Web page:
4. It is debatable whether Swashbucklers really have 5 lines available to them. Most raiding Swashbucklers are strongly encouraged if not forced to get the last skill in Strength line. Then if they want to max dps which they normaly do when raiding the only logical choices are Wisdom or Agility lines and we are right back where we started.

    The heirarchy system might have been neat from an emersion point of view but from a practical point of view it just got in the way. As a result, the classes still suffer from not fully developing till around level 35, lvls 20-30 being a hump that some have difficulty getting over because abilities don’t shine till after 30.

    I think EQ2 just like Vanguard are visions of how EQ could be improved. EQ2 has changed a lot over time however because many of the ideas that where implemented, while good on paper did not pan out in practice. This however is somewhat off topic. :P

    When I think of a skill based online game I think of Planetside. From what I understand, the role you play depends on the skills you choose. The higher rank you have the more skills you can get and thus the more roles you can play. However, most people tend to specialize in a particular field. The skill based system works in Planetside because there are relatively few skills and often skill use is mutually exclusive due to equipment and other requirements. Having fewer skills makes the skills easier to balance.

    When I think of a skill system that doesn’t work for me, I think of the old AD&D weapons specialization system. All classes must choose a handful of weapons to train in. If you can’t find that weapon, too bad, fight at a disadvantage. In a sence, this is more realistic but less practical in that is severly limits your options. This carried over to some of the AD&D based CRPGs like Baldur’s Gate where the number of enchanted weapons where limited and some weapon types had +2 weapons at best and others had +5 Holy Avengers.

  5. Hey, this is Gavan Woolery, the Genesis ( – or World-of-Sporecraft as people have been calling it) guy. I have to say, you have some brilliant thoughts here. I think you are right in many respects…some debates will rage on forever, with no clear solution in sight. I know the proposed perma-death/reproduction in my game has caused no end of speculation. However, I have to disagree with you a bit on making a perfectly balanced game. I believe it IS possible to make a perfectly balanced game…it is all a matter of discrete mathematical computations. The thing is, we INTENTIONALLY do not make perfectly balanced games. If we did, classes would be meaningless, because they would all be viewed as ultimately having the potency. Allow me to make a simple example…lets say I make an RPG where characters only have two stats to differentiate them: attack and defense. A perfectly balanced game could easily be made with this system (although it would be about as fun as a soggy paper bag). We like to throw in tons of variables that are hard to compute in terms of equality, like movement speed and so forth (ie how valuable is movement speed in terms of your player’s survival, versus, say, their attack power?). But believe it or not, these variables can be balanced, even just using statistics if nothing else. It is important to have the balance rest in the players perception, even if it is just an illusion, so that they believe THEIR choices are what makes them succeed in the game. Anyway, just my thoughts on the matter…as you said, I am sure there is no right answer…besides mine :)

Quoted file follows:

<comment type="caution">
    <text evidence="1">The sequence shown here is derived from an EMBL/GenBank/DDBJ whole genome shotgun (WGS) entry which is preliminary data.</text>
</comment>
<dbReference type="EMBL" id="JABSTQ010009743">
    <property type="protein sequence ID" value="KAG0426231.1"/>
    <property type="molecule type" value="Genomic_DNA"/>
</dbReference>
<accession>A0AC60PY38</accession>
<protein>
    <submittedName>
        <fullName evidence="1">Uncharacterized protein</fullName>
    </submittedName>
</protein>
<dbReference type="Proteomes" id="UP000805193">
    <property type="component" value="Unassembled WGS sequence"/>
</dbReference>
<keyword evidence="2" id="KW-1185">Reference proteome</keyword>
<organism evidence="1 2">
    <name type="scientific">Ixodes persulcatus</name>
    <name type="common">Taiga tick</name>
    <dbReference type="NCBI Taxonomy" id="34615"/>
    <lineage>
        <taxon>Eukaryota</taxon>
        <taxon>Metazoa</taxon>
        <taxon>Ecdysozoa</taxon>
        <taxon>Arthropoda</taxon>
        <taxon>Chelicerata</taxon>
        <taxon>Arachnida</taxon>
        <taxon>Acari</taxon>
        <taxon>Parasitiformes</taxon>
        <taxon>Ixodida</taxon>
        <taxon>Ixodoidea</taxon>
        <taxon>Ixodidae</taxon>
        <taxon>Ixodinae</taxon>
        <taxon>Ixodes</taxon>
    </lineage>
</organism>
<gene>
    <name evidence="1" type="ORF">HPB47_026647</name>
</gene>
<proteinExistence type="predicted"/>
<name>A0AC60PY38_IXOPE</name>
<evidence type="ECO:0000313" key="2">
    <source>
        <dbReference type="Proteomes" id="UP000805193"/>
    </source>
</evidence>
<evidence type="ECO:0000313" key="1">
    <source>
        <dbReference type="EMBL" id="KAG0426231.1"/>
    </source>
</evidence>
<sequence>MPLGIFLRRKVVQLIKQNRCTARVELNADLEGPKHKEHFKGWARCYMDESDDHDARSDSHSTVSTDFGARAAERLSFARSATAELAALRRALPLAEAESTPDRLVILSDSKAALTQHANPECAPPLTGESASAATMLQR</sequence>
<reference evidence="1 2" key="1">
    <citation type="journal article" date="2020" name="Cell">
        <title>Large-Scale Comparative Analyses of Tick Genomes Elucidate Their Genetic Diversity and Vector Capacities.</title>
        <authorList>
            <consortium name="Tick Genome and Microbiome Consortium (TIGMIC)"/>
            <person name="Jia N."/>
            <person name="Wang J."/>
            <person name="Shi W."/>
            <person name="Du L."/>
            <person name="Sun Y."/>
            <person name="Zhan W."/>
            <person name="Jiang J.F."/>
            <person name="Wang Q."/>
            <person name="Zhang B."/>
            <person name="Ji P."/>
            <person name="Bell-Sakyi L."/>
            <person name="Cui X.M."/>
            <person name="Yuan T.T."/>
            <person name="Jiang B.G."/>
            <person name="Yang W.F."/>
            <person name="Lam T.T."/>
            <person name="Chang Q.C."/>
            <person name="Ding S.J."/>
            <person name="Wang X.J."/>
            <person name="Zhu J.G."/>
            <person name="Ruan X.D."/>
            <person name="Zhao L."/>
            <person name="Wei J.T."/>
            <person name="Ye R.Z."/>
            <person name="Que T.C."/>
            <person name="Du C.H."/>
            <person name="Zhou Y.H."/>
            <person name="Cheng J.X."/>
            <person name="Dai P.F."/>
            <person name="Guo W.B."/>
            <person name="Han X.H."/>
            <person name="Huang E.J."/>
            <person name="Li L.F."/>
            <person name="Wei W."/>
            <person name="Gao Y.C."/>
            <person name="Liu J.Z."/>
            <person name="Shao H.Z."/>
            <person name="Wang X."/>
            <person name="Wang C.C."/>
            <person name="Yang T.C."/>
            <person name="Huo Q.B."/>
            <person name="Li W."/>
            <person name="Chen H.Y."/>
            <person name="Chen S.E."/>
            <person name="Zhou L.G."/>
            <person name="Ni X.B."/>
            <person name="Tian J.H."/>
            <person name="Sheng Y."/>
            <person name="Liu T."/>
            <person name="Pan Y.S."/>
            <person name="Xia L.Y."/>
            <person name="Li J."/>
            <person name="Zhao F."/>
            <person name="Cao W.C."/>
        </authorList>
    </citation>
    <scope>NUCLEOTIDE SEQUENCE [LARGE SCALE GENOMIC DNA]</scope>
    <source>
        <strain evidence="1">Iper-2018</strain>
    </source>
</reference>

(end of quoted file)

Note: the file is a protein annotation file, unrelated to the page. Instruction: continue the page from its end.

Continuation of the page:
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  7. Not sure if this solution has been mentioned yet. I played the old school text MUD (multi user dungeons) and there was one format called “ACK MUD” that had a true multi class system. Basically, you pick the order of your classes, giving you access to all of the abilities. Depending on which order you put the class in determined how effective you were at each class ability. Example: You picked … Fighter, Priest, Mage, Rogue.
    Fighter abilities 90%
    Priest abilities 70%
    Mage abilities 50%
    Rogue abilities 30%

    This helped solve the following problems.
    1. Defined primary role in group play.
    2. Simple character creation for newbies.
    3. Freedom to solo play without dependancy for certain abilities.
    4. More flexibility compared to single class archetypes.
    5. Somewhat balanced in that everyone has access to the same abilities just different in their effectiveness.

    Reply for the two main problems you mentioned above.
    1. Skill based less horrible balance.
    2. Class based more player control.

    1A. Eventually, power players are always going to get the similar templates of skills for PVP, so why bother limiting everyone else? If everyone has access to the same abilities this creates an anti monopoly. Different class combinations can be made to counter other class combinations. In real life, you use the right tool for the job, no body cares about the ultimate screwdriver! Maybe some do but that is not the point.

    2A. Freedom of choice without limitations. This is not a perfect solution but it’s a happy medium. You’re not really forced into a particular class role because you can still perform all the other functions. The power to choose your class order, gives you more creative freedom.

    The one main complaint was uniqueness. Since everyone can do the same thing, no body felt unique. Aside from that drawback, this system was very popular with MUD games. I don’t know why they haven’t tried it with MMORPG. As for uniqueness, there are tons of ways to make characters unique. Just to name a few: character appearance, class geared equipment, race selections, race vs prime class appearance.

    Elf Mage Prime = Skinny Elf
    Elf Fighter Prime = Buff Elf

    If anyone wants to discuss further, you can email me at: